With respect to the expected impacts of the UK’s tariff removal for Malaysian palm oil, the UK’s Agriculture and Horticulture Development Board (AHDB), the levy board that represents UK farmers, growers, and others in the supply chain, noted that economic data for the period from 2015 to 2022 showed that the UK’s imports of palm oil from Malaysia have been relatively constant. On average, Malaysia accounted for 15% of palm oil imports’ origin into the UK, given that the UK also sources palm oil from Indonesia and Papua New Guinea. Notably, according to the AHDB, given the overall cost-effectiveness of palm oil vis-à-vis other vegetable oils and given that the demand for palm oil is not solely price-driven, the removal of tariffs would not necessarily be translated into increased demand by UK’s consumers.[3] Still, the tariff liberalisation for palm oil certainly creates an important competitive advantage for Malaysian palm oil vis-à-vis its competitors in Indonesia, Papua New Guinea, and Latin American palm oil-producing countries.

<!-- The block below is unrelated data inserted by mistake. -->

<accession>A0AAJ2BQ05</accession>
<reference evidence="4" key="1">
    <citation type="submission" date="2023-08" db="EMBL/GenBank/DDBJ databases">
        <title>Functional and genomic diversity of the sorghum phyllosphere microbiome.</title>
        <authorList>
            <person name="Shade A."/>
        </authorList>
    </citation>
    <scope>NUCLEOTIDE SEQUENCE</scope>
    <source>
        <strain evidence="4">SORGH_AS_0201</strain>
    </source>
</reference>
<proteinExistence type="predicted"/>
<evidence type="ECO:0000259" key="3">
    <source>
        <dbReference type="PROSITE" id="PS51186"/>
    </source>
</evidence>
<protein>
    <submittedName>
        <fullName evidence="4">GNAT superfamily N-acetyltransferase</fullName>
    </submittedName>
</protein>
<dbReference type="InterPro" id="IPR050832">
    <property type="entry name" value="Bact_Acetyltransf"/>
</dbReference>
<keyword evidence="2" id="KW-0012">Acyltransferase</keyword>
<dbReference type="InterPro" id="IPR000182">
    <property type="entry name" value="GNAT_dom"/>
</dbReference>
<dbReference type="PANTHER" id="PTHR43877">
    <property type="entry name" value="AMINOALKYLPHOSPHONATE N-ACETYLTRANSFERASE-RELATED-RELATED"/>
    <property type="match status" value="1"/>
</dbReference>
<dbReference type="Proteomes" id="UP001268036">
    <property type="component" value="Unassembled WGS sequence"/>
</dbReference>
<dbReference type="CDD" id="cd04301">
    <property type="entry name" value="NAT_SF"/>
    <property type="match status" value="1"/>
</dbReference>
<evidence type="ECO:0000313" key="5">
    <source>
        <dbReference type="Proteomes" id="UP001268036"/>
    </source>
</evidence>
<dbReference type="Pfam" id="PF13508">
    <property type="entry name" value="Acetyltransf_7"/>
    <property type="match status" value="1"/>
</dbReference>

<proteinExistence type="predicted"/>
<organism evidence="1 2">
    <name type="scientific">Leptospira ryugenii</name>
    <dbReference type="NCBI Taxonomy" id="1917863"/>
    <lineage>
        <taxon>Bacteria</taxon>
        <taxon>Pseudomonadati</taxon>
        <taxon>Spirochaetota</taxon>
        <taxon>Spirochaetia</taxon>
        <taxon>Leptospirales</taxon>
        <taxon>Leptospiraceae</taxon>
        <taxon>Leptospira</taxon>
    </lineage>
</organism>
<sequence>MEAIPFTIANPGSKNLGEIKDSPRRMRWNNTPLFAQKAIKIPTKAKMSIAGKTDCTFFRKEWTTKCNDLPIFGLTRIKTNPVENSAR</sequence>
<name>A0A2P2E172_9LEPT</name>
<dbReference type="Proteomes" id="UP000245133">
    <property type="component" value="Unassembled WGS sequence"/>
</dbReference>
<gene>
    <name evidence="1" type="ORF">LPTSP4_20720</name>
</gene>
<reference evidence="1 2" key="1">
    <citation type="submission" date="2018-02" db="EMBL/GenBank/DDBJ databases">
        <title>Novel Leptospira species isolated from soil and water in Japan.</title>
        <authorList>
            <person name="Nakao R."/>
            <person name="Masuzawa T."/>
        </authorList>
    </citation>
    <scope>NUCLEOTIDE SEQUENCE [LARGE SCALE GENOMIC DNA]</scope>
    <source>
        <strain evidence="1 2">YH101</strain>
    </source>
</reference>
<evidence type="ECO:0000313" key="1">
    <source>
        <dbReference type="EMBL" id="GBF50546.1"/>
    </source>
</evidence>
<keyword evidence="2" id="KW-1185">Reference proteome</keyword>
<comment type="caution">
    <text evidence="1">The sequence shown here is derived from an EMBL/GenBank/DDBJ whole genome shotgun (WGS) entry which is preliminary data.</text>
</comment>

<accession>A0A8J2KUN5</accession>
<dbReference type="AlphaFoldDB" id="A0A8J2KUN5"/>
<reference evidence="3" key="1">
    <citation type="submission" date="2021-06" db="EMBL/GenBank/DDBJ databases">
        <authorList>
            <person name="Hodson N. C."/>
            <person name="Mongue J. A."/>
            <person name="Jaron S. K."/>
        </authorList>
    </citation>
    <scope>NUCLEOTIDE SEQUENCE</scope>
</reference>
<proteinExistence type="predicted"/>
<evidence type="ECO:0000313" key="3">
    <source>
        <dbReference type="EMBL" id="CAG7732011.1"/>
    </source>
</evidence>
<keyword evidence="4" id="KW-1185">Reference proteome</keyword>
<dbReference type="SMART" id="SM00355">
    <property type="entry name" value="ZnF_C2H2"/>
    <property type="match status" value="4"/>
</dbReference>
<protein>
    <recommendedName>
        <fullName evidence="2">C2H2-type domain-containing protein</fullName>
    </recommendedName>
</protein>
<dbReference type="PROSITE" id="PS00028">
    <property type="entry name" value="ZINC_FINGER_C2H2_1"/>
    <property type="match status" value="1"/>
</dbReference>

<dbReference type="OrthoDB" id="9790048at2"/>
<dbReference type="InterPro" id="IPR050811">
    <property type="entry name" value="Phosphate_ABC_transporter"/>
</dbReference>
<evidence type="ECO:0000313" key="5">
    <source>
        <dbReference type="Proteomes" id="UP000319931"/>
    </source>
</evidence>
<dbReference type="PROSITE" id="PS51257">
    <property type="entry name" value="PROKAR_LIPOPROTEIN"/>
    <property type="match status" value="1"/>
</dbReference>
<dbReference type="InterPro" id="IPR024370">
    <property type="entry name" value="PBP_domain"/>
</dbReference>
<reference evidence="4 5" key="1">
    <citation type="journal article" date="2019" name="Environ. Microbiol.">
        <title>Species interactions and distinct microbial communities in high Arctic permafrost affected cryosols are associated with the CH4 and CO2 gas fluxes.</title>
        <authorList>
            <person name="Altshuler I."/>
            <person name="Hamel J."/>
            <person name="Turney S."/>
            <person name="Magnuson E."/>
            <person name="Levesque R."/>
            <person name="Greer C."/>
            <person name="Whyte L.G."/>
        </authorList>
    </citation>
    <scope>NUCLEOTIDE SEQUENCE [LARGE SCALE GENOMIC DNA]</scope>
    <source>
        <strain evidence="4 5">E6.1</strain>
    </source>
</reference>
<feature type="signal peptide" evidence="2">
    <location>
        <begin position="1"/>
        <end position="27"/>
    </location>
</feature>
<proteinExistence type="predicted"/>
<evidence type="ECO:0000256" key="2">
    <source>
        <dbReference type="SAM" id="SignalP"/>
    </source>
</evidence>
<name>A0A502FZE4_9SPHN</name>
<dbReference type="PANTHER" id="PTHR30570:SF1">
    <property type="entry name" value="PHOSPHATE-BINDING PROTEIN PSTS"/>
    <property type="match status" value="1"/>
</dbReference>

The bigger picture

Negotiations and dialogue, as opposed to trade wars, tit-for-tat actions, and unilateral decisions, serve as the more promising means to achieve commercially relevant outcomes through the exchange of ideas, interests, and concerns among multiple parties that aim to achieve win-win outcomes where all sides benefit. Negotiated outcomes also deliver much greater stability and predictability in the global business environment through the establishment of clear rules and obligations, allowing businesses to plan investments and make strategic decisions in the long term.